On February 27 and 28, 2004, a group of educators, students, government and industry representatives gathered in San Antonio, Texas, to discuss the feasibility and desirability of establishing regular cyber security exercises with a uniform structure for post-secondary level students. During their discussions this group suggested the goals of creating a uniform structure for cyber security exercises might include the following:
- Providing a template from which any educational institution can build a cyber security exercise
- Providing enough structure to allow for competition among schools, regardless of size or resources
- Motivating more educational institutions to offer students an opportunity to gain practical experience in information assurance
The group also identified concerns related to limiting participation to post-secondary students, creating a level playing field to eliminate possible advantages due to hardware and bandwidth differences, having a clear set of rules, implementing a fair and impartial scoring system, and addressing possible legal concerns.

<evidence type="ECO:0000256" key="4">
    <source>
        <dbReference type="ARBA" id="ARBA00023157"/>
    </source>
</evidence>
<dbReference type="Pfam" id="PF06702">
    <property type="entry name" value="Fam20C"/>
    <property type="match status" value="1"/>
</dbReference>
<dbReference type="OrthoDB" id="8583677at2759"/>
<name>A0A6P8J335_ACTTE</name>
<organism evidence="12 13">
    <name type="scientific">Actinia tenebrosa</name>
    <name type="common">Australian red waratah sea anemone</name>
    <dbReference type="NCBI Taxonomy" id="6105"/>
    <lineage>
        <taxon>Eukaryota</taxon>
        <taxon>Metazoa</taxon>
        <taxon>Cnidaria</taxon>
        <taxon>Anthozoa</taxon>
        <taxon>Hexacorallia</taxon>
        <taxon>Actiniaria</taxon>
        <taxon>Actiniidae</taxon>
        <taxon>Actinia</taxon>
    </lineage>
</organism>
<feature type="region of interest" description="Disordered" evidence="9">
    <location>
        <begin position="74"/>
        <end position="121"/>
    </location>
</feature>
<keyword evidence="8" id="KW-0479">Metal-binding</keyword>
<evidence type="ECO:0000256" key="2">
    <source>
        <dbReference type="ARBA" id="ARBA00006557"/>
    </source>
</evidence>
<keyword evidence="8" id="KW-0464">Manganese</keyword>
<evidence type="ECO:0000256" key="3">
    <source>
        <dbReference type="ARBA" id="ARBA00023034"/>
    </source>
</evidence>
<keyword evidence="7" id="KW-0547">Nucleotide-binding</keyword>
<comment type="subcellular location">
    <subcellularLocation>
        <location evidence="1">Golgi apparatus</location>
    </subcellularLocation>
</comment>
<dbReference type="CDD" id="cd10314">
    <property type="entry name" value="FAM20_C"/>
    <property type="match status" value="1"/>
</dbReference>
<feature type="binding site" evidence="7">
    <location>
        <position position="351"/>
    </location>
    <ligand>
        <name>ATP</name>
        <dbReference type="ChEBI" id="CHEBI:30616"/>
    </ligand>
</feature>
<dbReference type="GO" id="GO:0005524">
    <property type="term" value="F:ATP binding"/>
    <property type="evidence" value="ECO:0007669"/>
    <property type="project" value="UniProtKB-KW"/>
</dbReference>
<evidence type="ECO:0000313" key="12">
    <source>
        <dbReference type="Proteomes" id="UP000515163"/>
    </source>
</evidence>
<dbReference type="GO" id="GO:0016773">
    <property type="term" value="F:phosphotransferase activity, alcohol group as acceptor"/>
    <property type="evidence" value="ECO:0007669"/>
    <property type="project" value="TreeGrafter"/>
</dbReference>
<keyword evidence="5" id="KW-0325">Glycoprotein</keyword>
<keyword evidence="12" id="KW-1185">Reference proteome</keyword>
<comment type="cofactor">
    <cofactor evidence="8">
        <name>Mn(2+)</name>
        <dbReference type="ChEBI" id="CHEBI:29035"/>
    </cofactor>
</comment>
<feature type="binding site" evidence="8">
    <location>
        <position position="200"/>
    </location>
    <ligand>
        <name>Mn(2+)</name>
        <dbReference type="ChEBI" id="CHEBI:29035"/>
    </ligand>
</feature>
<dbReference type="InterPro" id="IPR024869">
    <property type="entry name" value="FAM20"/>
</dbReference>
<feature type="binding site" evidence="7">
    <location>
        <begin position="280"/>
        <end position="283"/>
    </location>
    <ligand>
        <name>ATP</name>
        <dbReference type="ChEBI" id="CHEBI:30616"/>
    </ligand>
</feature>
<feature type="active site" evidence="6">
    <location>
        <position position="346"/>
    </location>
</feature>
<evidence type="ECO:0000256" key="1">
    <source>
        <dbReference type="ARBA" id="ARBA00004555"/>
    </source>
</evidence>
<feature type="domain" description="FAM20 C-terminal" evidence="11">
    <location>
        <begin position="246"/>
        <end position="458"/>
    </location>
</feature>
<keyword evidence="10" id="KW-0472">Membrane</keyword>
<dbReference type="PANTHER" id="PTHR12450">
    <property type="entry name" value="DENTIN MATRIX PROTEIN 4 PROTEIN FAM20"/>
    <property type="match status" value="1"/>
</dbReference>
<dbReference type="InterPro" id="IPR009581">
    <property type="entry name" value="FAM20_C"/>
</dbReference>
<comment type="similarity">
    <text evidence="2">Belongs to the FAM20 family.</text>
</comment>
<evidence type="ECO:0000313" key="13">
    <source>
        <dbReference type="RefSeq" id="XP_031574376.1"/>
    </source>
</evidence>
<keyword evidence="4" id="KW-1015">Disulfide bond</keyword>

In an effort to help facilitate the development of a regular, national level cyber security exercise, the Center for Infrastructure Assurance and Security at the University of Texas at San Antonio agreed to host the first Collegiate Cyber Defense Competition (CCDC) for the Southwestern region in April of 2005. While similar to other cyber defense competitions in many aspects, the CCDC is unique in that it focuses on the operational aspect of managing and protecting an existing network infrastructure. While other exercises examine the abilities of a group of students to design, configure, and protect a network over the course of an entire semester, this competition is focused on the more operational task of assuming administrative and protective duties for an existing “commercial” network. Teams are scored based on their ability to detect and respond to outside threats, maintain availability of existing services such as mail servers and web servers, respond to business requests such as the addition or removal of additional services, and balance security needs against business needs.